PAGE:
Meet Rebecca

Rebecca White, Building Futures 2017 graduate and electrician apprentice with IBEW 99 talks about apprenticeship, women in the trades, and career opportunities in commercial construction.

Why Consider a Career in the Trades?

Careers in the trades offer excellent wages, health benefits, and retirement earnings. The average starting wage for an apprentice is $19 per hour. Once you’ve finished your apprenticeship (3-5 years, depending on the trade), you can look forward to much higher wages, with journey workers on average, earning $37 per hour plus full health care and retirement contributions.

Equal Pay

On average, women earn less than men, despite over a hundred years of demands for equal pay for equal work. Women earn 82% of what men earn, and that wage gap widens for women of color, with Black women earning just 62% and Latina women earning 54% of men’s annual earnings. But that wage gap narrows when it comes to construction. Women working in the trades take home, on average, 96% of what men earn. Women in the trades bridge the wage divide more than an in any other field.

Underrepesented, Not Undervalued

Unions and construction companies alike know how important it is to have women working in construction, and are actively looking for women to join their ranks. Yet women make up just 3% of field construction work nationally. It’s not unusual for tradeswomen in Rhode Island to be the only woman on a jobsite, or among a very few women, and that can be challenging, especially for women apprentices first going to work.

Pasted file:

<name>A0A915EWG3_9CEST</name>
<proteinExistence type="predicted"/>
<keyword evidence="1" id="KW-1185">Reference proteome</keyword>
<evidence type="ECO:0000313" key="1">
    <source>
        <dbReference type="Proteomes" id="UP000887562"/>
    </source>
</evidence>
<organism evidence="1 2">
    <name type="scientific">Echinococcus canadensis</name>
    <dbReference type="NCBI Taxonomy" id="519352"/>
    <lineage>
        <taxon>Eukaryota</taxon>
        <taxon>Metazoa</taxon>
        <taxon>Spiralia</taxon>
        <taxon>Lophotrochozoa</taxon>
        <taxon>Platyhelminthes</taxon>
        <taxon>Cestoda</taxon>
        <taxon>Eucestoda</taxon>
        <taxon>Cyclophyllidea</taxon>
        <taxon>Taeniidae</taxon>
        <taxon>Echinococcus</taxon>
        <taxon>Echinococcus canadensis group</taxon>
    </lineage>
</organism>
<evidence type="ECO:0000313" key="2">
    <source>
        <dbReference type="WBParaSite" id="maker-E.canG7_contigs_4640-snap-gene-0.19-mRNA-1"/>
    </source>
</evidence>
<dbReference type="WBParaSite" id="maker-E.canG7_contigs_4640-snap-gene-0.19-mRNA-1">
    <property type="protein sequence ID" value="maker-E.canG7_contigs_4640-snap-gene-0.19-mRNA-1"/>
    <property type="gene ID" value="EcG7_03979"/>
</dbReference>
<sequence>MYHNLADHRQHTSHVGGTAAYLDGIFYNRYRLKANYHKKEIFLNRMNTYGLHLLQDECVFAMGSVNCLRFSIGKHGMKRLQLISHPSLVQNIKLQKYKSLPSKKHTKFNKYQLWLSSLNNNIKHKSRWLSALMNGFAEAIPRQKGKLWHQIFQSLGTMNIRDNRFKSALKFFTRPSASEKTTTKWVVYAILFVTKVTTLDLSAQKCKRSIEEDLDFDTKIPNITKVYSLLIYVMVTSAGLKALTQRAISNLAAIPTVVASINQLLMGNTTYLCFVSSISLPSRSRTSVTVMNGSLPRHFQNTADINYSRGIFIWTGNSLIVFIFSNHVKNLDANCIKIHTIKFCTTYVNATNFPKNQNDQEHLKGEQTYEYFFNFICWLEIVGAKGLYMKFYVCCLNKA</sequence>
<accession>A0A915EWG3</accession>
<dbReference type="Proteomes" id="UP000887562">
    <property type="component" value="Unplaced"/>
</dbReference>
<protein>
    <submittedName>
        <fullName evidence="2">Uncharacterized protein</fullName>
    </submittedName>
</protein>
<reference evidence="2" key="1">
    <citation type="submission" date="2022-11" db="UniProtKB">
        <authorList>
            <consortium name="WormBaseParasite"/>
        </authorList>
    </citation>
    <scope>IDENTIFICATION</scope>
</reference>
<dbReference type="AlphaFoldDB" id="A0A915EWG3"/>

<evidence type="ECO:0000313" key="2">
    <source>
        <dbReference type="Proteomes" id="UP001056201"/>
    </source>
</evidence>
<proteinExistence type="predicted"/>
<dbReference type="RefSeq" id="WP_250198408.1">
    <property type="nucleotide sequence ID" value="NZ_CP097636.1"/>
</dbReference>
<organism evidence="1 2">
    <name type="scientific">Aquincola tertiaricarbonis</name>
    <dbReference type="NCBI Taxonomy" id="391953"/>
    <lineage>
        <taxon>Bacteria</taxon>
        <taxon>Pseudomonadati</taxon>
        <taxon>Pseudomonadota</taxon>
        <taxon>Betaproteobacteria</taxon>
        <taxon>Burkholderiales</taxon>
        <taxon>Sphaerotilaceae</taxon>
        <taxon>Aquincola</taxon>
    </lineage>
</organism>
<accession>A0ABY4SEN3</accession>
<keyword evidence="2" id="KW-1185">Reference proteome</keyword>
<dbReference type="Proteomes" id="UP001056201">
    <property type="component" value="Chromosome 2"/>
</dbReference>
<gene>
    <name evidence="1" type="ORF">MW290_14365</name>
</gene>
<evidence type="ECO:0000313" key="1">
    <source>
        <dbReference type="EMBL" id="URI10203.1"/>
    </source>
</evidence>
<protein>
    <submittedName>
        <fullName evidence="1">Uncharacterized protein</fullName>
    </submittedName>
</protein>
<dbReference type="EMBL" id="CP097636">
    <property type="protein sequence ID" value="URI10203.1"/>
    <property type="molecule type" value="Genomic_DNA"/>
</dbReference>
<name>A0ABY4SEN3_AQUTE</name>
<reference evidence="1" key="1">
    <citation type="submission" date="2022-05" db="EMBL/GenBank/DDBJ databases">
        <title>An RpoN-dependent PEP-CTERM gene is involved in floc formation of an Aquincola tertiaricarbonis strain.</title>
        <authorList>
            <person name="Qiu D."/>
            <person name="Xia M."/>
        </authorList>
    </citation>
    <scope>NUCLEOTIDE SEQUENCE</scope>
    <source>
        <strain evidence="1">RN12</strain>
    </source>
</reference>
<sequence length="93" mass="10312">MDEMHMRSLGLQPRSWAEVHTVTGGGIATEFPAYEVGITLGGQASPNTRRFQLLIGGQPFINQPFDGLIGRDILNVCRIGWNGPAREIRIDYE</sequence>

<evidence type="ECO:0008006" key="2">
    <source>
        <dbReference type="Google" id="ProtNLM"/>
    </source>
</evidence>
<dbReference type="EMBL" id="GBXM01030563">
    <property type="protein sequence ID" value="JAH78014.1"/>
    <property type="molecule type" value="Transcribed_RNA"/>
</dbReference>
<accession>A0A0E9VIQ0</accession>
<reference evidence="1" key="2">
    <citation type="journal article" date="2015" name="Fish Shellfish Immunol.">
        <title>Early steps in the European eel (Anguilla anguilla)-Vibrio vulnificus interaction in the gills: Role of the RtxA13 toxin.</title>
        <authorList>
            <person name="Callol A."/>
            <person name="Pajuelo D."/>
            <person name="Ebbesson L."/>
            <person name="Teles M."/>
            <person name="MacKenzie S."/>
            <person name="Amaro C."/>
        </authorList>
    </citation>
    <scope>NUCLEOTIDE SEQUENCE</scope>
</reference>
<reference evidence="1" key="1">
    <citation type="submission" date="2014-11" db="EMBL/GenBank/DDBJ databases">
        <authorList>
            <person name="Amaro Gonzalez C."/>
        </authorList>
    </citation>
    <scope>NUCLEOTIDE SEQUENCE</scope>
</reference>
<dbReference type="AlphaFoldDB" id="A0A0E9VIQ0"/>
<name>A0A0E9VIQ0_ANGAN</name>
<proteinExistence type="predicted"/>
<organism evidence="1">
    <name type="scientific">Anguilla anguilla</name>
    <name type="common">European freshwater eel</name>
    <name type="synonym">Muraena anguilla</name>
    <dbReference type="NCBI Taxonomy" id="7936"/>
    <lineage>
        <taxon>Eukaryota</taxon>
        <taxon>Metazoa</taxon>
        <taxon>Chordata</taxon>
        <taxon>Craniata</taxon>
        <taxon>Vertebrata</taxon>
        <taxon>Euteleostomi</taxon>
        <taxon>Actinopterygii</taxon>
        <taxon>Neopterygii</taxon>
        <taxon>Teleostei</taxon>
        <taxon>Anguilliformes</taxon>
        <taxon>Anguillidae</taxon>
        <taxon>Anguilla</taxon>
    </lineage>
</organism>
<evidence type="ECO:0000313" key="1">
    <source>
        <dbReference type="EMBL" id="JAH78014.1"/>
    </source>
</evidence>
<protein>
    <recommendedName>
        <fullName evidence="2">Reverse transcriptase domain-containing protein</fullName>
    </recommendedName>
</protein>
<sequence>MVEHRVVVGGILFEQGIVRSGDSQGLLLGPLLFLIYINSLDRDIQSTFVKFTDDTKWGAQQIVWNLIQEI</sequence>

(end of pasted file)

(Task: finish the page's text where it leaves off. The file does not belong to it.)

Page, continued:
“My advice to women starting in the field: know what you’re doing it for. Because as a woman you have to have a certain mind frame and a certain focus… you have to be extremely focused and know what you’re there for. Show up. Do your job. And do it ten times better than anybody else has ever done it.”

-Vennicia Kingston, Journeyworker Laborer, Building Futures Graduate

A Rewarding Career

Despite the challenges,  for so many women, working as a skill trades person is a rewarding career path.

“I’ve always been a hand-ons type of person. I’ve always wanted to be a thinker. I always wanted things to be different, to challenge me every day. I could never see being a behind a desk, dealing with papers. In the trades, you’re always learning. It’s always something different.

“I like being able to walk into a building or anywhere, and know so much about the process. Like even the Pawtucket Bridge, when I ride by it. I was there from the first footing going in to the groundbreaking at the end. So I built that bridge, and when I drive by it, I remember that. The FM Global building, when I go by there, I remember all the fun that we had. And I was in there from the demolition, so when I go back by and see it now I’m able to see the proces of how we built it. And to know that you had a part in it.”

– Vennicia Kingston

Supporting Women Graduates

At Building Futures, we’re putting best practices from around the country to work. We know that women working in nontraditional fields need spaces to connect with one another to avoid burnout and to stay working in the field. We also know that it takes extra effort to encourage more women to consider the trades as a career path, women need to be able to see themselves succeeding. Our female graduates meet regularly, taking time from their schedules to support one another as apprentices and journeyworkers and to share their experience with women considering a career in the trades. If you’d like more information about how to build a career in the trades, Contact Us.